I was wrong!
Many students have come up to me and asked, “Can I just put together a tape in my living room?” I’ve always said, “Absolutely not. You should never do that. Make sure shoot a tape that is in front of a live audience.”
Well comedian Jesse Popp proved me wrong. In this little quick interview, Jesse talks about doing comedy only three times before he shot a video of himself in his friend’s basement with three of his friends. “We set up a karaoke machine and a sheet against the wall, and one of my friends was holding a light up and at one point the lamp caught the sheet on fire and we had to do another take… I sent the tape into Comedy Central and it worked out I guess”
Jesse started in 2000 and since then, Jesse has appeared on several comedy shows including Conan, and Comedy Central’s “Half-Hour.”
The point is this: Even though it’s not recommended to send a tape out that you shot in your basement, never say “never.”
Sometimes the best choice is just to get it out there!
As part of my Comedy Classes series, I am including a post that was shared with me from another student. This is a segment from the BBC’s series on The Art of Stand Up (also available on YouTube and the BBC website). It features interviews with many popular comedians from the U.K. and the U.S.
One of the things I highly recommend is to listen to other successful comedians as much as possible. There’s so much to learn and their experiences can help us learn to avoid the mistakes they may have made and to be inspired by their commitment to the craft. I hope you enjoy this as much as I have.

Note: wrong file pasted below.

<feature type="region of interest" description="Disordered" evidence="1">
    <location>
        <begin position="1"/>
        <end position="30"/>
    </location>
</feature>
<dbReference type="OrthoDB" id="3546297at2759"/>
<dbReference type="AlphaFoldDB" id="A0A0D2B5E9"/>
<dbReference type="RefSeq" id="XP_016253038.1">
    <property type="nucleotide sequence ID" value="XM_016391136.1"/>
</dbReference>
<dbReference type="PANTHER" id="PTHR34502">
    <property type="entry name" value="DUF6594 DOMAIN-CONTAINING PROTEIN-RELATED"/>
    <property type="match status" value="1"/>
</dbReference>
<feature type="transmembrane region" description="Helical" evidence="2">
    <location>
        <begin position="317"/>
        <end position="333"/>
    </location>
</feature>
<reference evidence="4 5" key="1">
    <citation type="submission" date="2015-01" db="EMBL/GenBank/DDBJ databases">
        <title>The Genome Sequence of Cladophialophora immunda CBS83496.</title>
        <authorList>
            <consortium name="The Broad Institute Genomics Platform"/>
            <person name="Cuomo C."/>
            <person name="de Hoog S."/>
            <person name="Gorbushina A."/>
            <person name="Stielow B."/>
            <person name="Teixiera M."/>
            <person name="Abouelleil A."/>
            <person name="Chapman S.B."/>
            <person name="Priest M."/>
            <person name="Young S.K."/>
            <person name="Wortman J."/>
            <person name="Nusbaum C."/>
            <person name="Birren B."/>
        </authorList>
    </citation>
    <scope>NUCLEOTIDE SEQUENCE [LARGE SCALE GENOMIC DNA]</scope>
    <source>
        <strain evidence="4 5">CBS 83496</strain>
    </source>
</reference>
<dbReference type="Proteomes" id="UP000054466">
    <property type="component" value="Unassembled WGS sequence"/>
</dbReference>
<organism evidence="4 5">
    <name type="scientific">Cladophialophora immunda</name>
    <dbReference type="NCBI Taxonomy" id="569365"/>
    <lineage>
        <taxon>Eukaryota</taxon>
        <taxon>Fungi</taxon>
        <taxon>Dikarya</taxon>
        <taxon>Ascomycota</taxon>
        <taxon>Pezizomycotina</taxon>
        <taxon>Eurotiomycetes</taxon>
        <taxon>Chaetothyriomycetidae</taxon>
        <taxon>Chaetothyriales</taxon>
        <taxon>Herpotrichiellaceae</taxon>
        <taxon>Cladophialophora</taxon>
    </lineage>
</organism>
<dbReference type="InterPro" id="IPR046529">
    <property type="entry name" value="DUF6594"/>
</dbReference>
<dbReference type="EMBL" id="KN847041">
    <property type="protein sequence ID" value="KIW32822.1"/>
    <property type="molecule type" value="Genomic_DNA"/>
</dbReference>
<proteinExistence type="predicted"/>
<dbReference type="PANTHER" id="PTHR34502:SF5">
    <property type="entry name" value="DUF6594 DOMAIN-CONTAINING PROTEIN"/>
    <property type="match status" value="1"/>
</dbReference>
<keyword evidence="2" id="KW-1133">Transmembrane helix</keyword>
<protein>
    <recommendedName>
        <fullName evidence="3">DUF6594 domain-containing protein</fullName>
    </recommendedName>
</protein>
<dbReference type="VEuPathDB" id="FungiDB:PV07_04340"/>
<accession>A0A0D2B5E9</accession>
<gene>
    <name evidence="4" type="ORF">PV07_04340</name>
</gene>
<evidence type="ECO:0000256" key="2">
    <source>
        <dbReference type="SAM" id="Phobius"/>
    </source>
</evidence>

My favorite quote from this video: “It actually is like being able to fly…” Awesome!
What’s your favorite comedy quote?
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Jon Lovett, a former speech writer for President Barack Obama, who left the administration over the summer to pursue a writing career in Hollywood, has made good on his goal. NBC has given a put-pilot commitment on a new 30-minute single-camera, half-hour comedy, "1600 Penn."
It will focus on the lighter side of a fictional president’s dysfunctional family living at the most famous address in the world. (Imagine what the swing-set in the backyard looks like…"Hey kids, whatever you do, don’t press that red button!").
This is the first comedy about The White House and the president to reach one of the major networks. Prime time had some success with NBC’s "West Wing" and ABC’s "Commander in Chief," and Comedy Central had a short-lived series that featured a ‘Dubya’ look-alike called "That’s My Bush," which lampooned a sitting president while UPN did a conceptualized comedy set in the era of Abraham Lincoln when they did "The Secret Life of Desmond Pfeiffer." But this is the first 30-minute sit-com.
This is a pretty significant event in the television world for a couple of reasons. One is mentioned just above, but NBC has only given out a handful of put-pilot commitments for the 2012-13 season, which shows the faith NBC has in previously untested Lovett.
Lovett will be on the comedy project as executive producer and will be joined by Modern Family director, Jason Winer and "The Book of Mormon" star Josh Gad also as executive producers.
From a comedy perspective, I’m interested to see how this will play out and if it can support a substantial enough television audience to keep it on the air. In my view it would need really solid writing that focuses on the family’s struggles, (ala the Huxtables in "The Cosby Show" or The Baxters in "Family Ties"), because it won’t float on the concept alone.